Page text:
In John 11:25 Jesus promised that as the life, “He who believes in Me, though he may die, yet he shall live.” The death and life there are physical. Jesus is promising here to raise from the dead those who believe in Him. (This is clear by comparing v 25 with v 26.) Paul speaks of this on many occasions. In both 2 Cor 5:1-11 and Rom 8:23 Paul says that we currently groan in these dying bodies as we anticipate what he calls, “the redemption of our body” (Rom 8:23). Of course, 1 Corinthians 15 is all about the promise of future bodily resurrection of the believer.
Sadly many people who have already believed in Jesus for eternal life and know they have it have never understood that they will one day receive a glorified body. Many think wrongly that they will spend eternity as a disembodied spirit. But we are not spirit beings. We are human beings with bodies. And our destiny is not heaven. We will use these glorified bodies to serve and glorify the Lord Jesus forever in a place perfectly suited for these bodies. That is another important aspect of the promise of life.
The Promise Includes Christ’s Return That Culminates in a Glorified New Earth
(2 Peter 3:4, 9, 13)
Peter uses the word promise three times in the final chapter of his second epistle. Each time it refers to the promise of Christ’s coming that culminates in a glorified new earth. The earth was once destroyed by water, something the scoffers “willfully forget” (2 Pet 3:5-7). Likewise one day soon Jesus will return and then (1000 years later, a prophetic valley ignored here by Peter) the heavens and earth “will be burned up” (2 Pet 3:10, 12). “Nevertheless we, according to His promise, look for new heavens and a new earth in which righteousness dwells” (2 Pet 3:13). What a promise! To live forever on a fallen unrighteous earth would not be good, even if we had glorified bodies.
Make Sure You Emphasize the Promise of Life
A friend of mine, Dr. John Niemelä, calls his ministry The Message of Life. There are many Christian organizations that have the words promise or life in their titles: Young Life, New Life, Life Ministry, Family Life, Promise Ministries, Promise Ministry, Promise of Life Ministries.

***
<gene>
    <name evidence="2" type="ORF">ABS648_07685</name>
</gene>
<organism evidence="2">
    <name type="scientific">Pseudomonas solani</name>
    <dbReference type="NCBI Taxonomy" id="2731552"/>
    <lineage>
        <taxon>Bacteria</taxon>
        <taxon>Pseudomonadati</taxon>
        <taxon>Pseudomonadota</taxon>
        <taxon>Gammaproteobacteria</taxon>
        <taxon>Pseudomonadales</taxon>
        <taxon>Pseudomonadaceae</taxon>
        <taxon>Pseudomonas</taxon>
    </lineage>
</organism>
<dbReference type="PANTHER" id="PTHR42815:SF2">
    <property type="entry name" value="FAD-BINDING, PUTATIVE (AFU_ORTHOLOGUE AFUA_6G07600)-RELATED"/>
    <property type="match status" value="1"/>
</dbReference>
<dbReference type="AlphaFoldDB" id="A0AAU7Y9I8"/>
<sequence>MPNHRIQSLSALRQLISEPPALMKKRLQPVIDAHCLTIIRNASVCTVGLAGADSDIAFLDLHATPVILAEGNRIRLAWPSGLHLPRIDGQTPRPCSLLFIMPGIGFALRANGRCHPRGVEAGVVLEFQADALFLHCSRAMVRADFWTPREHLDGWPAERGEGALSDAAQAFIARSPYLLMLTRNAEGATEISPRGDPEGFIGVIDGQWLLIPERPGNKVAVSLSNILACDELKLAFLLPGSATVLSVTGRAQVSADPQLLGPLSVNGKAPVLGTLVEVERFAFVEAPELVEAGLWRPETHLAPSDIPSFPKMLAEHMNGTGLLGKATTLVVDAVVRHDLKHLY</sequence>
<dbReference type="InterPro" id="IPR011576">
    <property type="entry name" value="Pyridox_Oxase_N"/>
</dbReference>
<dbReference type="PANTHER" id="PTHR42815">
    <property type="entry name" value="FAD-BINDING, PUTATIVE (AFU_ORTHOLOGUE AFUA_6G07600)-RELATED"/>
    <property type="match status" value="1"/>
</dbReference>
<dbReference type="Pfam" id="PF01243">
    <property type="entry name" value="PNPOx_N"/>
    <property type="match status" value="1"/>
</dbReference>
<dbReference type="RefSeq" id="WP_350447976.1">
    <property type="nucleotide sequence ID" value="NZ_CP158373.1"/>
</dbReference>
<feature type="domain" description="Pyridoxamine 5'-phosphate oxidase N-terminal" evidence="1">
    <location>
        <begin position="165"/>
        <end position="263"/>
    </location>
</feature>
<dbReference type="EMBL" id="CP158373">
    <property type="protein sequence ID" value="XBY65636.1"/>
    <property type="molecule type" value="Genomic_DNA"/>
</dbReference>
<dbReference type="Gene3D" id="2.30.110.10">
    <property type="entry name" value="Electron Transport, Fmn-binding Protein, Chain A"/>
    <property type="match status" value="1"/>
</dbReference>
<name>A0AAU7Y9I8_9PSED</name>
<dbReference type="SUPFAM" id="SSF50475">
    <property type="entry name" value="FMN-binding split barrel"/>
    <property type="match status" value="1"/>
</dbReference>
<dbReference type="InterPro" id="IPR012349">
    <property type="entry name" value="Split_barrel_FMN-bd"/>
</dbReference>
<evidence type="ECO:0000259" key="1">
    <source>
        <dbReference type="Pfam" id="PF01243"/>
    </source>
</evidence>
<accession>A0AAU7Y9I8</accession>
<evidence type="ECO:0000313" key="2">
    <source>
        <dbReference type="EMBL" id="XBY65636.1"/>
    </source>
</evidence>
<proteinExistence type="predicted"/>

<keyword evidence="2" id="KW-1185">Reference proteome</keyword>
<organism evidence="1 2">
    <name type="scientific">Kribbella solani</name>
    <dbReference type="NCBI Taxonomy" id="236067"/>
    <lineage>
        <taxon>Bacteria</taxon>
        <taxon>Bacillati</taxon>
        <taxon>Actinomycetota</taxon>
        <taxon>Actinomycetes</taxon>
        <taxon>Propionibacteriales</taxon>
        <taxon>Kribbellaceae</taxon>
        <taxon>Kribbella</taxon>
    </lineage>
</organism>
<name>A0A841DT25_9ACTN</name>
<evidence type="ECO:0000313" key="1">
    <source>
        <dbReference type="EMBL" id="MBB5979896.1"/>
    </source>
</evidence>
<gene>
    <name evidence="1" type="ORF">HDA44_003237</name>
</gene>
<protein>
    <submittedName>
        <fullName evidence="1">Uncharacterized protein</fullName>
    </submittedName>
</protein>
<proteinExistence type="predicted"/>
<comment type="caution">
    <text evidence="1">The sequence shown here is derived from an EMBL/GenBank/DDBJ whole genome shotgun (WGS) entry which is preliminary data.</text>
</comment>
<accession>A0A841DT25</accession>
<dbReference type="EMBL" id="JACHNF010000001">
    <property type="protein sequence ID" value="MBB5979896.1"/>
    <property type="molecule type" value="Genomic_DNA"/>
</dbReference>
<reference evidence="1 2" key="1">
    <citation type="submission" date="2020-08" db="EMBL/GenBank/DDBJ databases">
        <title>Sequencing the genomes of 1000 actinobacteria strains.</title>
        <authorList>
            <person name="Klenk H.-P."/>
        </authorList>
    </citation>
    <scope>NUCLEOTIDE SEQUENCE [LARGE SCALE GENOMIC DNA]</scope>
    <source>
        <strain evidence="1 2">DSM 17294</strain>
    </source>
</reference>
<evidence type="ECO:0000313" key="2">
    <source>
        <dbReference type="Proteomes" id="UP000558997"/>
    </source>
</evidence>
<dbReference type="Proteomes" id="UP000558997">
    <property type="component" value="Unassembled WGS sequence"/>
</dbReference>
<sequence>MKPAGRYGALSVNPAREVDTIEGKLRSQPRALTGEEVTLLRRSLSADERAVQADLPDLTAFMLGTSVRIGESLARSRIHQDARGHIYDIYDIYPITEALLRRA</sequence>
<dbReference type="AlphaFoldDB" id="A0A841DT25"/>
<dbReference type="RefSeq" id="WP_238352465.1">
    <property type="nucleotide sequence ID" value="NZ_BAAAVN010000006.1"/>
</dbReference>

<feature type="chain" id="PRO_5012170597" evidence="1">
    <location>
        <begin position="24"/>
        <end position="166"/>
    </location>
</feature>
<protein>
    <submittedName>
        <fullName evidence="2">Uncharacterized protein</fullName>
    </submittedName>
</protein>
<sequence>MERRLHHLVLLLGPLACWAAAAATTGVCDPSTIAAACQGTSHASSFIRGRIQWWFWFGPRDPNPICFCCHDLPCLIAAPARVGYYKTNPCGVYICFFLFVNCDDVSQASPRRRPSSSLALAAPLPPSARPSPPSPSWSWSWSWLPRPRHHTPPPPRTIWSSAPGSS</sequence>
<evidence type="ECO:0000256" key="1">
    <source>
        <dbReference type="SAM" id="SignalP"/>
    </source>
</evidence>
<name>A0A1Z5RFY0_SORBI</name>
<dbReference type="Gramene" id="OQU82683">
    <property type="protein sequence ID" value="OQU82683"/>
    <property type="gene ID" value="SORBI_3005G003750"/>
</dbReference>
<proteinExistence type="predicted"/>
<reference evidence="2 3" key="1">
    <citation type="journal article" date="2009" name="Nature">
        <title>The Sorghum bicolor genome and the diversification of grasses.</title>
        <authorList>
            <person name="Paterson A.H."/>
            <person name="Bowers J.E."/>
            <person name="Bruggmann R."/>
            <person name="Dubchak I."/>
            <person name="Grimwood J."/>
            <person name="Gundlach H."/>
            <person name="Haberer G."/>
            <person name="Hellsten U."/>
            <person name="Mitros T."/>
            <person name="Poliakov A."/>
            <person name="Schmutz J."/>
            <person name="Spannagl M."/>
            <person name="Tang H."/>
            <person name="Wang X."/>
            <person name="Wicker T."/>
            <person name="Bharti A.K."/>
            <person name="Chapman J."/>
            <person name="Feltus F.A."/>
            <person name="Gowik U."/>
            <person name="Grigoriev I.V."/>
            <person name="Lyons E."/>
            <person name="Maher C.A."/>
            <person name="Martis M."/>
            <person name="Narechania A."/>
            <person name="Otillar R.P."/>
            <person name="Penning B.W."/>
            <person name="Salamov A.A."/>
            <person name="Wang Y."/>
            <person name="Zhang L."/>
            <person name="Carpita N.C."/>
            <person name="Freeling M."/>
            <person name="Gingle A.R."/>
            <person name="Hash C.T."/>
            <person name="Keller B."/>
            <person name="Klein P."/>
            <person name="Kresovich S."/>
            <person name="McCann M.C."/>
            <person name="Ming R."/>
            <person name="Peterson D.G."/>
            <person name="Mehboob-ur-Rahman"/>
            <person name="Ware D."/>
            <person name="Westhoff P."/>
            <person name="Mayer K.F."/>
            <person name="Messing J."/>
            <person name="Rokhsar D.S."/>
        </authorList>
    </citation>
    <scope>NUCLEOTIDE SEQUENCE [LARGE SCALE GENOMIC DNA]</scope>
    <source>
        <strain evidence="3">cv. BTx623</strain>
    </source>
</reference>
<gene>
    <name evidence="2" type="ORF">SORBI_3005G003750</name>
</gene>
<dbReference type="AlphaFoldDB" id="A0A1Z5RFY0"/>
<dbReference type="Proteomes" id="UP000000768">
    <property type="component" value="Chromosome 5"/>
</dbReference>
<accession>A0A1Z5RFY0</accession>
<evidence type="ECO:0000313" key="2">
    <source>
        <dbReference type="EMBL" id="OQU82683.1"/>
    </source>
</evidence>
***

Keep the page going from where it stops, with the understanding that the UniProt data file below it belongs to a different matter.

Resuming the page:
Christianity is about a Person, the Lord Jesus Christ. It is about what that Person has done; but even more it’s about what He will soon do. Along with God the Father and God the Holy Spirit, He created us. He took away the sins of the world by dying on the cross for our sins, thus making us savable (John 1:29; 1 John 2:2). He rose bodily from the dead, fulfilling OT prophecies and guaranteeing our future resurrections as well. He is coming again. When He comes, He will remove every vestige of sin in the entire universe. He will create a new heavens and a new earth. He will establish His eternal righteous kingdom on the new earth, thus fulfilling the original plan begun at Eden.
Everyone who believes in Jesus Christ is a beneficiary of the promise of life. As Ray Stedman pointed out in a sermon on 2 Tim 1:1 years ago, this promise is both of future life forever in the righteous kingdom of the Lord Jesus Christ in glorified bodies, and the present experience of Jesus’ life right now in these mortal bodies.
Sadly many evangelicals do not present an eternal promise when they evangelize. Most present a probationary salvation that can be lost. Many others present a hypothetical salvation for “the elect,” but tell you that you cannot be sure you are such a person unless and until you persevere to the death in faith and good works.
Only we in the Free Grace movement can share the message of life. May we do so faithfully until the Lord Jesus returns and evaluates our lives to determine our rewards and role in His coming kingdom.